Why did tyres blow at the Grand Prix?

Last updated at 15:56
Lewis Hamilton Mercdedes

Six Formula 1 drivers had tyre failures during the British Grand Prix held at Silverstone at the weekend, including Lewis Hamilton who lost out on his place in the lead because of a puncture.

This has made many people in the industry call for an investigation into why it happened.

All the failures happened at more than 100mph - and some of them at nearly 200mph.

Luckily none of the drivers were injured, but there are fears for the drivers as punctures can cause them to spin out of control.

Why did it happen?

Formula 1's tyre supplier Pirelli and the sport's governing body the FIA have launched an investigation into what caused the high numbers of failures at Silverstone.

It's thought the tyres could have been damaged by the edges of kerbs on the corners of the track, which racing drivers cut across to make the fastest lap time.

But some people argue that drivers have raced on these tracks for many years and this high number of failures has not happened before.

One of the reasons could be how the tyres are made.

How are F1 tyres made?

Formula 1 bosses ask Pirelli to make the tyres soft enough to make sure there are at least two pit-stops in a race.

The two F1 types are called 'prime' and 'option', but each can be any one of the four different tyres - 'super-soft', 'soft', 'medium' and 'hard'.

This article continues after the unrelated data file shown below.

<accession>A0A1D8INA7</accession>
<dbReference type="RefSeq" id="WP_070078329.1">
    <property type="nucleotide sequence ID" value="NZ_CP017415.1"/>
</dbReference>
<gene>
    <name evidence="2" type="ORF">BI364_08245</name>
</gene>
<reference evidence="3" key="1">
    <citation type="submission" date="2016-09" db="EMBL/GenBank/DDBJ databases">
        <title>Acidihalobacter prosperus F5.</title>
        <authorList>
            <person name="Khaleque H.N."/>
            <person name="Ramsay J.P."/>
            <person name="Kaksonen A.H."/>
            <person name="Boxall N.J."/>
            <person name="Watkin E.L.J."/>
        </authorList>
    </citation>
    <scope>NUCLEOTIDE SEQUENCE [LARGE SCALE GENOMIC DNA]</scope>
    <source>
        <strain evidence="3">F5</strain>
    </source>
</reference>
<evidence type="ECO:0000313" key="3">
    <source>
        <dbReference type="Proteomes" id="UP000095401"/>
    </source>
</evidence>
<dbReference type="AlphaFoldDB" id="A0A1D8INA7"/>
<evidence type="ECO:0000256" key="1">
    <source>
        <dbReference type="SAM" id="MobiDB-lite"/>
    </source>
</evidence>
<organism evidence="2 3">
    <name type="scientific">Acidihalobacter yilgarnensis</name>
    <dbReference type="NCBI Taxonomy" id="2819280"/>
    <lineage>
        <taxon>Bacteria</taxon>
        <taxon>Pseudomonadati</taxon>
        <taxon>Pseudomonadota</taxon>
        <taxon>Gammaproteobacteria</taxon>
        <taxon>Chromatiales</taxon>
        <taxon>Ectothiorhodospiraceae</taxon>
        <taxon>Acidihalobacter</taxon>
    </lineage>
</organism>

The reason there are different types to choose from is so teams can pick tyres suited to the different tracks.

The softer the tyre, the faster it goes - but, this of course means it wears out much quicker too.

Pirelli tyre
A Pirelli tyre that exploded on the track.

Which tyre to choose?

So the Spanish Grand Prix, for example, is held on a track that has a rough surface, and it has a lot of high-speed corners that put a lot of strain on the tyres.

So teams would use the medium and hard tyres there.

The track at Monaco lacks grip and generally has short, slow corners so it's much easier on the tyre, so the teams can use soft and super-soft.

At Silverstone teams generally use the hard tyres because it is a fast track.

So, are the tyres too soft?

Many people, including Lewis Hamilton, who spoke out about it in an interview, think the way the tyres are made has to change.

Some argue that the tyres are made far too soft, which makes it too dangerous for drivers.

F1 Bosses all agree though, that a solution is needed as soon as possible, though with the next race taking place in Germany this weekend change might not come fast enough.